So many times Sunday, the Mets appeared vulnerable, on the brink of ceding another game in the standings.
Michael Cuddyer butchered a fly ball in leftfield that led to the tying run in the seventh. Manager Terry Collins got burned for entrusting the game to rookie Hansel Robles instead of Tyler Clippard.
And for all of his dominance this season, closer Jeurys Familia sweated out a tense ninth inning, allowing the tying run to stand just 90 feet away.
But by hanging on to a 5-4 victory over the Red Sox, the Mets exhibited their tendency to rebound, a valuable trait should they reach the playoffs for the first time since 2006.
"This was a big game for us," Collins said after a win that kept the Mets' lead over the Nationals at 5 1/2 games. "We've been flat the last couple of nights. To come out today, tremendous crowd support today, fans' support, it was a good win for us."
After returning to Citi Field on a seven-game winning streak, the Mets promptly dropped consecutive games to the last-place Red Sox, who nearly made it a clean sweep. But a half-inning after Cuddyer let the tying run score on his misplay in leftfield, he knocked in the winning run with a clutch single.
Daniel Murphy scored, though only after getting himself into scoring position with a surprise steal of second base, a play that Collins called "the biggest play of the game."
"That was a huge moment," Cuddyer said of Murphy, who had stolen just one base all season. "Obviously picked the right time to go. Sneak attack. Nobody even covered. That was big."
Clippard worked 1 1/3 scoreless innings, bailing Robles and the Mets out of trouble in the seventh before turning it over to Familia, who stranded the tying run at third base in the ninth.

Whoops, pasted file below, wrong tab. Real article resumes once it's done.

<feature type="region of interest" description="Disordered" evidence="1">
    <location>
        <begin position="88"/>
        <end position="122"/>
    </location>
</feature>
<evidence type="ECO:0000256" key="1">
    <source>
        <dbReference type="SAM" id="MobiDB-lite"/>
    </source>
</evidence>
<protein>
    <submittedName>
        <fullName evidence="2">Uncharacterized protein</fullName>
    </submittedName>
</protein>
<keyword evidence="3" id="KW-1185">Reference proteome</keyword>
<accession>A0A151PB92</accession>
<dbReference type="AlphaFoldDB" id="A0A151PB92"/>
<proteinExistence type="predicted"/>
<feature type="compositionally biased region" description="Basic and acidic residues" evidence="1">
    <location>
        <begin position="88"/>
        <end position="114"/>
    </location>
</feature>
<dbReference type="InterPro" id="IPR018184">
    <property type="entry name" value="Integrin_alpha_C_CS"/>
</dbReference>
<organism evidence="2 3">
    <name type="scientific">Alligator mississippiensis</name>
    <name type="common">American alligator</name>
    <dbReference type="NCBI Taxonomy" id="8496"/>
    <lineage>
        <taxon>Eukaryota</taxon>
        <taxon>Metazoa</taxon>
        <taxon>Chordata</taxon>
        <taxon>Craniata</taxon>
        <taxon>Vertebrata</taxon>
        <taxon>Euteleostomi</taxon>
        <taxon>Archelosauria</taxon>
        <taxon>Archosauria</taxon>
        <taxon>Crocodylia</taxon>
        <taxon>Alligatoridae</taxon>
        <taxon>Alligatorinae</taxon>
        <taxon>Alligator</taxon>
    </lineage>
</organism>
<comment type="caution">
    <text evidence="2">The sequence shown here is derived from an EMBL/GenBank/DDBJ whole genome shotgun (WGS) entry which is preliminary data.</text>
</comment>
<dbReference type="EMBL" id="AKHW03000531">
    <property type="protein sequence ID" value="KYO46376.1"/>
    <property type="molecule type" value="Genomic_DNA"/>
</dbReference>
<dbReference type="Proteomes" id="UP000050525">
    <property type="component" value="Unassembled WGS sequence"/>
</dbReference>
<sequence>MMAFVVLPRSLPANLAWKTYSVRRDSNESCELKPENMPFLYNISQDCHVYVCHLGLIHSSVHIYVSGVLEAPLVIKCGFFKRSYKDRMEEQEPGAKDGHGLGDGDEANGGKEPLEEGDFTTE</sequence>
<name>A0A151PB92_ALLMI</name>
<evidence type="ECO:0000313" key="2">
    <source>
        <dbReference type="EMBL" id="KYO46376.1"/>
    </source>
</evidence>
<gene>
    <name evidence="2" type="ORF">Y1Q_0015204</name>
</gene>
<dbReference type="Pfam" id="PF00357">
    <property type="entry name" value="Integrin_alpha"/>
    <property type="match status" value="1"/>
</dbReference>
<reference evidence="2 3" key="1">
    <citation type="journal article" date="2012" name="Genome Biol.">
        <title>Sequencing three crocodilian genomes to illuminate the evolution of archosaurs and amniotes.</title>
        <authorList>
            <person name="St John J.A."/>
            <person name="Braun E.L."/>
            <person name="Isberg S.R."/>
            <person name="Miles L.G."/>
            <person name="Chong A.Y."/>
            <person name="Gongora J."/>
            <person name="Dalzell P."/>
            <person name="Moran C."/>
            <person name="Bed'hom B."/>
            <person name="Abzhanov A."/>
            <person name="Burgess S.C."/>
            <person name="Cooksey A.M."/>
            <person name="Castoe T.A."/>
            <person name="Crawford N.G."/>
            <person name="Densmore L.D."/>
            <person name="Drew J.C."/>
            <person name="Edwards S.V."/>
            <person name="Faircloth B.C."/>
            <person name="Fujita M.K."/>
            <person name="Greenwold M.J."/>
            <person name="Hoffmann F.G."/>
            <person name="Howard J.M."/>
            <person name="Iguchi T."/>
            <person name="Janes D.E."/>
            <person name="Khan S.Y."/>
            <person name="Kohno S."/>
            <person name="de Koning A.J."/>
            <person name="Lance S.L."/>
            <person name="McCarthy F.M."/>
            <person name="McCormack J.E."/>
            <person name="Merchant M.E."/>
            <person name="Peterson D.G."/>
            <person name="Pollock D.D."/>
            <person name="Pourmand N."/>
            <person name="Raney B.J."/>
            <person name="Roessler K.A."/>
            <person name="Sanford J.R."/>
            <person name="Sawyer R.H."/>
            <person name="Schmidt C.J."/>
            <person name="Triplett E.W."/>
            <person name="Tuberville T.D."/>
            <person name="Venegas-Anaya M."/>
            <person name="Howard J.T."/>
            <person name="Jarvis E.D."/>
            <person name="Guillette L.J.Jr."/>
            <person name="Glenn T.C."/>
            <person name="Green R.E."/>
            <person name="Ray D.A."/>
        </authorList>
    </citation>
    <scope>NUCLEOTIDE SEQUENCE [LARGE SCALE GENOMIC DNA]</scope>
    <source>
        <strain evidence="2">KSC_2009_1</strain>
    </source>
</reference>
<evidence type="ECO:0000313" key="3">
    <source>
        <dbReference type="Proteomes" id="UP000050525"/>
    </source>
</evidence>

"You never want to get swept," Clippard said. "But we're playing good, we knew that, and we proved it today."
Twice, the Mets let leads slip away.
Red Sox slugger David Ortiz wiped away a 1-0 deficit in the sixth, blasting a two-run homer off righthander Noah Syndergaard, who allowed four runs in 6 2/3 innings. Then in the seventh, after going ahead 4-2 on Juan Uribe's two-run double and a run-scoring single by Anthony Recker, the Red Sox clawed back again.
With Syndergaard still on the mound, pinch-hitter Jackie Bradley Jr. ripped a ground-rule double to score Blake Swihart. Bradley later swiped third base and scored when Cuddyer got a late read on Mookie Betts' shallow fly ball off Robles, who entered in relief.
Collins brought in Clippard, who struck out Pablo Sandoval to keep the score tied at 4. But it didn't stay that way long.
After reaching on a fielder's choice, Murphy made a bold decision. With two outs, he ran on reliever Heath Hembree.
"I was watching him warm up and he seemed he might be a little bit slow to the plate," Murphy said. "Sometimes, relievers will come in and the first one, they'll just want to execute the pitch, then they'll quicken up."
Murphy's timing proved impeccable. He ran on the first pitch. And as planned, he put himself in position to score. Cuddyer followed by gaining some redemption. His third hit of the game proved to be the biggest.
"To be a good team, you have to do that," said Cuddyer, who is hitting .375 since returning from a knee injury. "You have to have a short memory, and you have to be able to rebound."